Serotype M28 isolates of the group A (GAS; ) are non-randomly associated with cases of puerperal sepsis, a potentially life-threatening infection that can occur in women following childbirth. Previously, we discovered that the 36.3 kb RD2 pathogenicity island, which is present in serotype M28 isolates but lacking from most other isolates, promotes the ability of M28 GAS to colonize the female reproductive tract. Here, we performed a gain-of-function study in which we introduced RD2 into representative serotype M1, M49, and M59 isolates and assessed the phenotypic consequences of RD2 acquisition. All RD2-containing derivatives colonized a higher percentage of mice, and at higher colony-forming-unit levels, than did the parental isolates in a mouse vaginal colonization model. However, for two additional phenotypes, survival in heparinized whole human blood and adherence to two human vaginal epithelial cell lines, there were serotype-specific differences to RD2-acquisition. Using transcriptomic comparisons, we identified that such differences may be a consequence of RD2 altering the abundance of transcripts from select core genome genes along serotype-specific lines. Our study is the first that interrogates RD2 function in GAS serotypes other than M28 isolates, shedding light on variability in the phenotypic consequences of RD2 acquisition, and informing on why this mobile genetic element is not ubiquitous in the GAS population.Copyright © 2021 American Society for Microbiology.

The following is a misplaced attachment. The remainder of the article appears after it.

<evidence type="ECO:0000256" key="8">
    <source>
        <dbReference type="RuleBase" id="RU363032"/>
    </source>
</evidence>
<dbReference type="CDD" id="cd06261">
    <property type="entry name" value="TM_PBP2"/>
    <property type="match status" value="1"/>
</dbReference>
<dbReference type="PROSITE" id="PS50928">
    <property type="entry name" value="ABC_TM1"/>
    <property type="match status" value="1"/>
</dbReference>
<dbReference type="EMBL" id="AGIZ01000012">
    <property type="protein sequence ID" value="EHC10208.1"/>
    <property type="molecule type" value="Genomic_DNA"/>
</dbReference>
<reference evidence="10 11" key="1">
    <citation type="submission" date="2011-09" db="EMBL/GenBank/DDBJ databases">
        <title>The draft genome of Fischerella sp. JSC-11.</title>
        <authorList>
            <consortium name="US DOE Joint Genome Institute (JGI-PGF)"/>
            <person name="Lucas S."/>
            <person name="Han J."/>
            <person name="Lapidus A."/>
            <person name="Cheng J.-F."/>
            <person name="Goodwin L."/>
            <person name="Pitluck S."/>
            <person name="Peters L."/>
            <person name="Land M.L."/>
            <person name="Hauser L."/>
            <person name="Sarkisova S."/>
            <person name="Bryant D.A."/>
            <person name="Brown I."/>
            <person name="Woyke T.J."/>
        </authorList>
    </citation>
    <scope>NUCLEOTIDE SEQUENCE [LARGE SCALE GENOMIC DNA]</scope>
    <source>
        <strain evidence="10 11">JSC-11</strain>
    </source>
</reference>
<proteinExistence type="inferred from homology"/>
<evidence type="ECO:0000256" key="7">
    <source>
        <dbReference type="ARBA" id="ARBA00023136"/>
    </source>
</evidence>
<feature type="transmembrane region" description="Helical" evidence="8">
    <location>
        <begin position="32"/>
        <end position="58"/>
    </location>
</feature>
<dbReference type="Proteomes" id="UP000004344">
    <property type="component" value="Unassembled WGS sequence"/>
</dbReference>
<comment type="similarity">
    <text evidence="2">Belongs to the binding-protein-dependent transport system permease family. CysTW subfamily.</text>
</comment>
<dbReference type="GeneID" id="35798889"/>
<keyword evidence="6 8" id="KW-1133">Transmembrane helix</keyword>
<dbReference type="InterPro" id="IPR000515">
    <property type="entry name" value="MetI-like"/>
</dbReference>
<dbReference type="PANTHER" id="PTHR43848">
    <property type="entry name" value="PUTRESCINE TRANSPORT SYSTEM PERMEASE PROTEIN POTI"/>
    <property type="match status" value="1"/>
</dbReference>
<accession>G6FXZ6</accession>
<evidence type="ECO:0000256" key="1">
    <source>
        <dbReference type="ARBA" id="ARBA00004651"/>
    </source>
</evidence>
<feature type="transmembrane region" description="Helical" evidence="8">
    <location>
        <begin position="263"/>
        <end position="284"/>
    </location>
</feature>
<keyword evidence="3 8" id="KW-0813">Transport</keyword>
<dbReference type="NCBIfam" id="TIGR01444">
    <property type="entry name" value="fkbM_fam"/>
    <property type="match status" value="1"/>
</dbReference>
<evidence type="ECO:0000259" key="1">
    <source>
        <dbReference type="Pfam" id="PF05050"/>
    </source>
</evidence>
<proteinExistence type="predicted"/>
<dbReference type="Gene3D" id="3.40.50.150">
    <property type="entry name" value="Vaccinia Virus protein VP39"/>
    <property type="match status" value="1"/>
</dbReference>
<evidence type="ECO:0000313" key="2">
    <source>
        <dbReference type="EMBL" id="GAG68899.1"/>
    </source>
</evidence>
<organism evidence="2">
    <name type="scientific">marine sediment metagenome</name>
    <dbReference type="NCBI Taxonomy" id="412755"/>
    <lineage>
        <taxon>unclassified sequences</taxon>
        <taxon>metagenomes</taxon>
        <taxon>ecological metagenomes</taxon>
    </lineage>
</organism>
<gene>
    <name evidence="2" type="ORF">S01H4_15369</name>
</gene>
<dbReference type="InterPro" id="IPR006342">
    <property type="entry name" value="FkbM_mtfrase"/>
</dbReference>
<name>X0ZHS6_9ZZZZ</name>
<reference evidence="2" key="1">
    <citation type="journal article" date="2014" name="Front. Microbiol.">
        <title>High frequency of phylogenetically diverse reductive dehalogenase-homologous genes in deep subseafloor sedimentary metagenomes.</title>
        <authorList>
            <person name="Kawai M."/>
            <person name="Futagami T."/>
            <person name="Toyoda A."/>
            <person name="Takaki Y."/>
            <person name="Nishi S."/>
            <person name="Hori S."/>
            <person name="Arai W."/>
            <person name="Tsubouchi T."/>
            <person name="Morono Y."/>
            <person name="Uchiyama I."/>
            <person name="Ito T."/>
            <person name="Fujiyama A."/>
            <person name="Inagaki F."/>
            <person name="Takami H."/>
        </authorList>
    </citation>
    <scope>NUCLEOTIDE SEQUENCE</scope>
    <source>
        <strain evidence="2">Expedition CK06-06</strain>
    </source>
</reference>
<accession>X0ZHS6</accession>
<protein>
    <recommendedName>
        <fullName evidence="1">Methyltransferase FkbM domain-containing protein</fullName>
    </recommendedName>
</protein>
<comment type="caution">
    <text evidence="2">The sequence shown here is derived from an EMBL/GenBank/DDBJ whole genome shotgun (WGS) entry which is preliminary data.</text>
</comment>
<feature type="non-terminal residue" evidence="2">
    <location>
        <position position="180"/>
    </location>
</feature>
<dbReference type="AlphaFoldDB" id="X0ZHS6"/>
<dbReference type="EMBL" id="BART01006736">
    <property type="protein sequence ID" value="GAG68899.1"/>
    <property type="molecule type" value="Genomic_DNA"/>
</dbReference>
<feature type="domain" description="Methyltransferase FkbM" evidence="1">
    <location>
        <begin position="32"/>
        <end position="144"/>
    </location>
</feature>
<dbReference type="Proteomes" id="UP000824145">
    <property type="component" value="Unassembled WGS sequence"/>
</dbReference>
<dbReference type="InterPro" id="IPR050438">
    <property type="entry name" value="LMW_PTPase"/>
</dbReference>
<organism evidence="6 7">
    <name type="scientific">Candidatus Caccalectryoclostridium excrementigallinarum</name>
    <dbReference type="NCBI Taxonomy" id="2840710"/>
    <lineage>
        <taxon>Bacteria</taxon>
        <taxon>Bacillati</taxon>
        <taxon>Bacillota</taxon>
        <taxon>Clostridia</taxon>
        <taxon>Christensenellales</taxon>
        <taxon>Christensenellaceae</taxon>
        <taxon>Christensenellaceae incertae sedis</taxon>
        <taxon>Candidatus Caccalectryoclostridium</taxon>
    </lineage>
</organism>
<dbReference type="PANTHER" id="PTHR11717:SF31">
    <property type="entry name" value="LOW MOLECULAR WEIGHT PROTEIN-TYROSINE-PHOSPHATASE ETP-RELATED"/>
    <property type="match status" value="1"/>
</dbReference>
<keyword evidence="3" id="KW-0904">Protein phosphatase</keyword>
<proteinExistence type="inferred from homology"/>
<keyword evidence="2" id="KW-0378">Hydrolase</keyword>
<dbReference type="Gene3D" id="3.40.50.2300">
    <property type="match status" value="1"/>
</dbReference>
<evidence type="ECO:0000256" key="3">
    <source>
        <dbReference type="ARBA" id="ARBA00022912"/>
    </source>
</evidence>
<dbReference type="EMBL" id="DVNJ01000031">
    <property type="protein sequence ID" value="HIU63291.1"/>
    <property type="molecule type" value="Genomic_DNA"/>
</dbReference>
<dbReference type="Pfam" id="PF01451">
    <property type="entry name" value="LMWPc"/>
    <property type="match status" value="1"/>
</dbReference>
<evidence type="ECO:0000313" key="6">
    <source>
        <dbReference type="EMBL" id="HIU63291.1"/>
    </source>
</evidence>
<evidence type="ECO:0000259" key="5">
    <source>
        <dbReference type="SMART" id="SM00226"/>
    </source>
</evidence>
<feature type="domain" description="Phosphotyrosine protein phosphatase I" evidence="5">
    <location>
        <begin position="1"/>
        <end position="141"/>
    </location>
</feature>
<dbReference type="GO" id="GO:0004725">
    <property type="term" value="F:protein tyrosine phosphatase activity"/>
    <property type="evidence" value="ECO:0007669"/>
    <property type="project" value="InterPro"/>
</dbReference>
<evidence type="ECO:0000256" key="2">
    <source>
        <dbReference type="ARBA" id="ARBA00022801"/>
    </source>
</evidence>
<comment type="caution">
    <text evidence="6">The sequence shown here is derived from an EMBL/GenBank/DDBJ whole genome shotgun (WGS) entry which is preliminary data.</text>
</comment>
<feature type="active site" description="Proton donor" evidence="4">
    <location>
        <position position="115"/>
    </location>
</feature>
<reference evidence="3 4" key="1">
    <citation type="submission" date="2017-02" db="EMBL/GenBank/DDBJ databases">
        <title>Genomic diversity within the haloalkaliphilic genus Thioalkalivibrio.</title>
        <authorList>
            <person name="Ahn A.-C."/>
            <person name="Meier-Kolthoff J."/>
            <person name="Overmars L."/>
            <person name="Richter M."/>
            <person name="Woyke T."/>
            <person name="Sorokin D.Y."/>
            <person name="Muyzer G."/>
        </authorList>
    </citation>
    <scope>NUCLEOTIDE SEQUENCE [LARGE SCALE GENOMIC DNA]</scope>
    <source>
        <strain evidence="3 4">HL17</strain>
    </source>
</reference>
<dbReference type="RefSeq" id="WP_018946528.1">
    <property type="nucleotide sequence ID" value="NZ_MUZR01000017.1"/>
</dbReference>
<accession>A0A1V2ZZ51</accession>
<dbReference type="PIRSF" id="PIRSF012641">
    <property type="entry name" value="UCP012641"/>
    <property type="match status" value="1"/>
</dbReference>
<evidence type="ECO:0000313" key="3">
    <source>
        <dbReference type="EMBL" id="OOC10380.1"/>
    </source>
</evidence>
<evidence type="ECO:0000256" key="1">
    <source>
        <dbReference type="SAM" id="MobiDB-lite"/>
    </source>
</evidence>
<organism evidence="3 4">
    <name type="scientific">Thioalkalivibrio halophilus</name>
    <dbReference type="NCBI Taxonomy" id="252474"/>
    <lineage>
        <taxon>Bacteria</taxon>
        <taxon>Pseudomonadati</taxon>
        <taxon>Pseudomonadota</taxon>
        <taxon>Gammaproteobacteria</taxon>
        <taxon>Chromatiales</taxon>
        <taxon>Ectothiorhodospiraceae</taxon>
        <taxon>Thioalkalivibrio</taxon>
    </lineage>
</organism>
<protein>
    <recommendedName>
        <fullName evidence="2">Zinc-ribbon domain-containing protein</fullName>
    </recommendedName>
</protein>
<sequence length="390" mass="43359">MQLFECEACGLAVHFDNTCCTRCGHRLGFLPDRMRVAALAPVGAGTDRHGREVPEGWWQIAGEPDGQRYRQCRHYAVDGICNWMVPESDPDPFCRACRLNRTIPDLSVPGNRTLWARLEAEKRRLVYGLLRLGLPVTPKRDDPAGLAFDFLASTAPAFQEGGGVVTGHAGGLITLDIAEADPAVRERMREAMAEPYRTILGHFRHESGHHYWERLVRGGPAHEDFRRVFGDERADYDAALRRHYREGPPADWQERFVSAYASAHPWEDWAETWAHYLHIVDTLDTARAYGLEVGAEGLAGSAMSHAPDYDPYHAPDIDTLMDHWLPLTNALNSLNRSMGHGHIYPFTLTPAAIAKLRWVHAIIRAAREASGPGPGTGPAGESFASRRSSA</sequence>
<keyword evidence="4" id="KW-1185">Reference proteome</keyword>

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Jessica L Danger